The ATA Foundation supplemented the industry contacts identified above with input from the
National Association of Small Trucking Companies (NASTC), an organization representing the
interests of small firms (i.e., those generally operating fewer than 100 vehicles).
The NASTC membership strongly believes that smaller trucking companies offer operational
benefits to drivers that encourage driver retention and result in safer operations even if the
actual level of pay is somewhat lower than what drivers could earn at a larger firm. According
to NASTC, there are a number of reasons why small companies have lower driver turnover rates,
relative to larger companies. These include:
• Drivers have a more personal relationship with owners, managers, and dispatchers.
• Drivers appreciate the sense of ownership or “say” in the company and feel that their
opinions count in operational decisions such as dispatches, equipment purchases, and general
• The terminals, customers, and types of runs characteristic of smaller companies allow them to
give their drivers plenty of miles while still getting them home on weekends.
• Smaller companies demonstrate driver appreciation through safe driving awards. Awards
banquets and events involving the drivers’ families, cash or merchandise awards, and bonuses
tied to safe performance are among the incentives used most often. The latter
team-based, which creates a greater support network among the drivers.
It may be concluded from the results of this research that a significant relationship exists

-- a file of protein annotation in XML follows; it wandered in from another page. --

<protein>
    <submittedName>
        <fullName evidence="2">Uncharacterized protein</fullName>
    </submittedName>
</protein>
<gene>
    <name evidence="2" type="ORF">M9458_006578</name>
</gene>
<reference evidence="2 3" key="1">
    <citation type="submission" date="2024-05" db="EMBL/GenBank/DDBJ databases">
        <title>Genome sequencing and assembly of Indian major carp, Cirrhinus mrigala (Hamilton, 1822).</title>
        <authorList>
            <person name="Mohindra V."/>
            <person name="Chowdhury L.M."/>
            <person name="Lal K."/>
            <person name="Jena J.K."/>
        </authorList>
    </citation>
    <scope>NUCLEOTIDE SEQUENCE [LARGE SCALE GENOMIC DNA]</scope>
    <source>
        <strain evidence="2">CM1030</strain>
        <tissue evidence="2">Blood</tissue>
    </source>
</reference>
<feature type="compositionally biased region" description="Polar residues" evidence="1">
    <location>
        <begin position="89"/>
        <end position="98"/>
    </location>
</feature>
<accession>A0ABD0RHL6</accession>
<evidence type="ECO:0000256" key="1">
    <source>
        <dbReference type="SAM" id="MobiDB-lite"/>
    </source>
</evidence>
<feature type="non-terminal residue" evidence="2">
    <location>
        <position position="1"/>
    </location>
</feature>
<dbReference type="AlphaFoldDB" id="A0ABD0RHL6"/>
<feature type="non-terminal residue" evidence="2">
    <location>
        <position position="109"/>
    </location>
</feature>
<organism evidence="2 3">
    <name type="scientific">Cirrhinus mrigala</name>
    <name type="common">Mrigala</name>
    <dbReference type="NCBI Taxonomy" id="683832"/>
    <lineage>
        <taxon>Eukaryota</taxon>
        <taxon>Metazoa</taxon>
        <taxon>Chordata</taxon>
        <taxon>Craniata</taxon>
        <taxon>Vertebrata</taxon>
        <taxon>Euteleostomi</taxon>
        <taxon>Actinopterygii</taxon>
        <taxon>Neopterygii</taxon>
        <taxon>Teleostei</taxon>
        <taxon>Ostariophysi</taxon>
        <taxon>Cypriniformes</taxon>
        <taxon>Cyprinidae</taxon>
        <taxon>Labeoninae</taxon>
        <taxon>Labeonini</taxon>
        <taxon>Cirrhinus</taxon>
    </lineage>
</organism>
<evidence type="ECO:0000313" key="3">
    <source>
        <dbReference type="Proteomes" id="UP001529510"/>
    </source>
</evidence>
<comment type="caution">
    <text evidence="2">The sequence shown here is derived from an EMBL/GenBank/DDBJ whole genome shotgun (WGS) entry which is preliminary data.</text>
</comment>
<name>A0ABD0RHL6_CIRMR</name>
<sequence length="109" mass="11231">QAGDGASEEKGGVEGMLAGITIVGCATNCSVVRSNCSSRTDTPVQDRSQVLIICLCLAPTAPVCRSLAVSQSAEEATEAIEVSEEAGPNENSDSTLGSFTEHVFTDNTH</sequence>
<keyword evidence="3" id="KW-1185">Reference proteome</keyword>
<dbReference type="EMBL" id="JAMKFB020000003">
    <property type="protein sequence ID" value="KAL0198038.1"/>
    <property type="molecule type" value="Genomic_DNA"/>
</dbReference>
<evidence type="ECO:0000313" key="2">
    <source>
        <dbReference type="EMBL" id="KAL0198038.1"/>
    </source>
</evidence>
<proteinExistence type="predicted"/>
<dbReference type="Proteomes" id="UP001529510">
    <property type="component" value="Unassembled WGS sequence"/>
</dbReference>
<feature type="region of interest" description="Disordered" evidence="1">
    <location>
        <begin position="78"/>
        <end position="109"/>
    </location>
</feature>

between job change rate and crash involvement. There is evidence that drivers, whose (verified)
employment history indicates that they have averaged more than two jobs with different carriers
each year for a period of two years or more deserve special scrutiny during the hiring process to
determine whether there are mitigating circumstances that have placed the individual in an
Another conclusion that can be drawn from this study is that additional phases of analysis, based
on the present methodology, have the potential to yield even greater benefits by identifying
specific factors that can explain the broad statistical relationship between job change rate and
safety. It is logical to assert that certain types of job changes, for certain categories of driver and
vehicle variables, will better predict the likelihood of crash involvement than others.
Because of the more specific information about risk factors that could be provided, the most
useful guidance for industry in selection, hiring, and training would be expected to result from
follow-on analyses including, though not necessarily limited to, temporal sequencing of critical
events, cargo type, and vehicle type and/or gross vehicle weight rating.
Staplin, L., Gish, K., Decina, L., and Brewster, R.,
Commercial Motor Vehicle Driver Retention and
FMCSA, FMCSA-RT-03-004, Washington, DC, March 2003.